I should have known things would not be any different, even back in the 1700s, given that my grandparents up and relocated to Canada from Leicestershire, England in 1913. People have always migrated, generally either to escape their current situation or to find better opportunities elsewhere. My grandparents were no different, and in their 40s with a nine year old son, they migrated to Canada looking for a better life. Some folks moved down the road from village to village or village to city, while others moved halfway around the world.
A London mason
My ancestors were all Midland people from Leicestershire, Warwickshire and Staffordshire or so I thought. Had any of them moved on to other areas of England, even to other countries? One day while I was looking at Non-Conformist Church Records, I decided to do a general name search for one of my lines, the Mason’s of Warwickshire. I knew, that in the late 1700s, their children had been baptized at the Independent Chapel in Stretton under Fosse, WAR. Along with all the records I expected to find, up pops a Mason in London. Now this wasn’t a surprise, as Mason is a very common surname. What was a surprise was the name Spencer Mason, a less common Christian name. In 1745, John Mason had married Ann Spencer in Withybrook, WAR. The Spencer name was then used as a christian name in subsequent generations. I knew that John and Ann had a child they christened Spencer. Could this be the same Spencer Mason, who with his wife Martha, was having his children christened in London in the late 1700s at St. Luke’s, Old Street?
I began my search and soon discovered that my Spencer Mason had been baptised in Withybrook at the Parish Church November 5, 1750. In the transcription on Ancestry, they had not been able to read the Christian name and wrote “Sp???? son of John and Ann Mason. When I checked the original record, I could clearly see the name was Spencer. So I confirmed a Spencer born in Withybrook who was my ancestor. The Baptism Records of St. Luke’s Church on Old Street, London showed Martha as Spencer’s wife. Further checking and I located a Marriage Record in Warwickshire for Spencer Mason of the Parish of St. Luke’s Old Street, London and Martha Compton of the Parish of Withybrook. They were married by License on March 6, 1776 at the Withybrook Parish Church.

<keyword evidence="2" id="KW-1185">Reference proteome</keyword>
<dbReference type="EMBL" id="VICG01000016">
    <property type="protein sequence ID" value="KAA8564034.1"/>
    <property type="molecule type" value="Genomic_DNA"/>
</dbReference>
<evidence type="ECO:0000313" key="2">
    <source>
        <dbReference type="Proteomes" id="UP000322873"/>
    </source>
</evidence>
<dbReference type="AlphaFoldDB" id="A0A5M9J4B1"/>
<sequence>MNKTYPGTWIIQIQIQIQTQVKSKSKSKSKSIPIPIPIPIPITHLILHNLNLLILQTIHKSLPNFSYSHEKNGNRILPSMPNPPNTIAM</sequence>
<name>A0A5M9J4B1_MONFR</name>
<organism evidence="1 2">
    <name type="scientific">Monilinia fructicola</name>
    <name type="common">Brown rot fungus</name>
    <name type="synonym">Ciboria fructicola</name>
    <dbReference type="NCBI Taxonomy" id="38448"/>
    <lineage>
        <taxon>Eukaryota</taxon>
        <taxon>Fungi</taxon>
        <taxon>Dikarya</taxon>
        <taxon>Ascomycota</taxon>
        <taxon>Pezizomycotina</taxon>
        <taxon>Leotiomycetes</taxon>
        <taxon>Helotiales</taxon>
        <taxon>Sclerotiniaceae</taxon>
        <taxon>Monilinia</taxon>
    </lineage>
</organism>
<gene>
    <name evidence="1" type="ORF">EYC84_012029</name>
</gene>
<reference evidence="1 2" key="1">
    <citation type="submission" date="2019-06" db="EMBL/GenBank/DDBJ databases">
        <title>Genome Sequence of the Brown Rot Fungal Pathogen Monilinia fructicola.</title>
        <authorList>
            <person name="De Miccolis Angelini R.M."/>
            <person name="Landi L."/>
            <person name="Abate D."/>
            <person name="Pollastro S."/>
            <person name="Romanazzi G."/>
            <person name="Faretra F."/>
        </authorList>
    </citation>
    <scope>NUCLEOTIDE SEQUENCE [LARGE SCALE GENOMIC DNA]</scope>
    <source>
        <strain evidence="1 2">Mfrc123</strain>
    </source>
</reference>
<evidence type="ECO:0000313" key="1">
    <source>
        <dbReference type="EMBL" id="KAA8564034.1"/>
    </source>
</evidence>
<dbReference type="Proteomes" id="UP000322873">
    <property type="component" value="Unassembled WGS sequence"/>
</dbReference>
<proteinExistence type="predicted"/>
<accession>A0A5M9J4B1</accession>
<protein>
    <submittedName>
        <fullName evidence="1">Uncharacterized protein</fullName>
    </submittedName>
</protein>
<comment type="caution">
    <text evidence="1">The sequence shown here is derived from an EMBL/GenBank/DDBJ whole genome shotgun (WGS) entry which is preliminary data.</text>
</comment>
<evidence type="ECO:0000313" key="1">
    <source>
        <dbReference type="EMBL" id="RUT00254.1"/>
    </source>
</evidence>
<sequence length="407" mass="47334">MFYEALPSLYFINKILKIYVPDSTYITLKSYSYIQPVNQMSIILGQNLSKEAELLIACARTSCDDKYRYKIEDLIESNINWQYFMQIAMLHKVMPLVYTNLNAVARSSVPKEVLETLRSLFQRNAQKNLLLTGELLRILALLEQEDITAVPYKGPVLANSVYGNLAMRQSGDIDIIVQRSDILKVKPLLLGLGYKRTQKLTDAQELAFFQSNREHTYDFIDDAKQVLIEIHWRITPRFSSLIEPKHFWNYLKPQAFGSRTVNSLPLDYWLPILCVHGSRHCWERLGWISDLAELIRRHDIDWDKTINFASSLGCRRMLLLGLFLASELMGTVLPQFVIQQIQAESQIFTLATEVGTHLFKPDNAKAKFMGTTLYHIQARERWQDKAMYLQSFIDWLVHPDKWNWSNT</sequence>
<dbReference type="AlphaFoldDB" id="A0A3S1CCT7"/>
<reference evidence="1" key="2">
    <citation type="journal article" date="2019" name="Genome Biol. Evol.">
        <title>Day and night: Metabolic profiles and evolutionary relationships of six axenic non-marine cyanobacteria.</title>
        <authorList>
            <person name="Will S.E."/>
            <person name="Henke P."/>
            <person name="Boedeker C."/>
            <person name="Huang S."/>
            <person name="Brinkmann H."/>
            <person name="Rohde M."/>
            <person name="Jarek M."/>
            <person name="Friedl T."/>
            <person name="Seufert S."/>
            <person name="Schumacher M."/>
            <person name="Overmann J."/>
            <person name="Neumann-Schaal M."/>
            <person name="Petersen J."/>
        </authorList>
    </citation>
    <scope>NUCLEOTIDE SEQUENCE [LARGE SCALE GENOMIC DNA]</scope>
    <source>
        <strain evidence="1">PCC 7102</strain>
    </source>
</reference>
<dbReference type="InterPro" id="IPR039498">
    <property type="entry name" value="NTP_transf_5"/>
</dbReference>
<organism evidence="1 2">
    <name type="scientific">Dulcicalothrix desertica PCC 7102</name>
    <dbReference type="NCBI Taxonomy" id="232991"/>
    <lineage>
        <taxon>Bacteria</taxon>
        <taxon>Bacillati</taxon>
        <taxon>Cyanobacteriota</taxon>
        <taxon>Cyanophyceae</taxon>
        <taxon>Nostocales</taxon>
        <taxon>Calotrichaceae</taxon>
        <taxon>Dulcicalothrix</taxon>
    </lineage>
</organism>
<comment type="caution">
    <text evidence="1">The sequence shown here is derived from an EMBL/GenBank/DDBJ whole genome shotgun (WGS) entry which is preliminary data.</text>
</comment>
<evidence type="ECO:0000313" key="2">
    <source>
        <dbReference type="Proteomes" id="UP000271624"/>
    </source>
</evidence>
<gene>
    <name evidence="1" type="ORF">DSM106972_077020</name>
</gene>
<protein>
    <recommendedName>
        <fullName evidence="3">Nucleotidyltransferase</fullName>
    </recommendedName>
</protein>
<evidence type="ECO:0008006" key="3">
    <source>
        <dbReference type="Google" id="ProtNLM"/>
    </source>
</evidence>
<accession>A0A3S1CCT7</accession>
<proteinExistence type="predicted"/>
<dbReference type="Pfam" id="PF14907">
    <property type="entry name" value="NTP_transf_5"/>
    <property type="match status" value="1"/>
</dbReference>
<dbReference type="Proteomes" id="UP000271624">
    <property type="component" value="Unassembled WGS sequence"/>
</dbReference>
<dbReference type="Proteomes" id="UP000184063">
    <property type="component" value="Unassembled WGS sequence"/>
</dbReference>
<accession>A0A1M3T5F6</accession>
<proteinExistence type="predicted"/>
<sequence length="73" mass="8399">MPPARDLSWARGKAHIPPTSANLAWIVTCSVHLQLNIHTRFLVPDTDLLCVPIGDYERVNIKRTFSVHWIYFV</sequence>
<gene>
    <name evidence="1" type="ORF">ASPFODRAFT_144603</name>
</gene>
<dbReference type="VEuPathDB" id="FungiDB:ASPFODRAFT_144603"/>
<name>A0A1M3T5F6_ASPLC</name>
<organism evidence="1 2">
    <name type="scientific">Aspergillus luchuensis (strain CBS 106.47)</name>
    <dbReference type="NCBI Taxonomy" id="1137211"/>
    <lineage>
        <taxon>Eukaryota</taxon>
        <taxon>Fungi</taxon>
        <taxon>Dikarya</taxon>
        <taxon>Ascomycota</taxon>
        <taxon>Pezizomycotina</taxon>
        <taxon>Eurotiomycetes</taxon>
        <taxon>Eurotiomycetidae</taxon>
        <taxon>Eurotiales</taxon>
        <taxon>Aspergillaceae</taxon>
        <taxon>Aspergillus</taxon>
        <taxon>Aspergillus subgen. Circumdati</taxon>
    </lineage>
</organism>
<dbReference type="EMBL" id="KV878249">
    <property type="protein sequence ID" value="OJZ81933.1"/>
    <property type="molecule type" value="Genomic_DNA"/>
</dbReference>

Martha had been baptised in Withybrook on 28 Jan 1755, the daughter of John and Martha Compton. It looks as if Spencer was already living in London but returned home to marry Martha, a common occurrence. They then returned to London to live, as their first child is christened at St. Luke’s, Jun 15, 1777. Spencer Mason also turns up on the London Tax Records for 1780 as a tenant in the house of Joseph Foster Pryor in St. Luke, Old Street, Borough of Islington. He appears in these records until 1802, although the proprietor is now listed as John Martin. Spencer’s burial is listed in the Bunhill Fields Burial Grounds on City Road (Non-Conformist Records Bunhill BG 1800-1803) on December 16, 1802. His Will lists his address as Old Street Square. During his lifetime, Spencer worked as a Baker. He and Martha had nine Children between 1777 and 1795, all baptised at St. Luke’s, Old Street. Following naming patterns, his first son was John, named after his father John Mason and his first daughter Ann Spencer, named after his mother.
The puzzle of Spencer Mason’s ‘gentleman’ son
I located a will for Spencer Mason and at the same time found one for his youngest son, Daniel Spencer Mason. It was this one that intrigued me as the heading was “Daniel Spencer Mason: A Gentleman of Islington”. Daniel would have been only nine years old when his father died. How did a baker’s son come to be called “A Gentleman”? A new investigation began.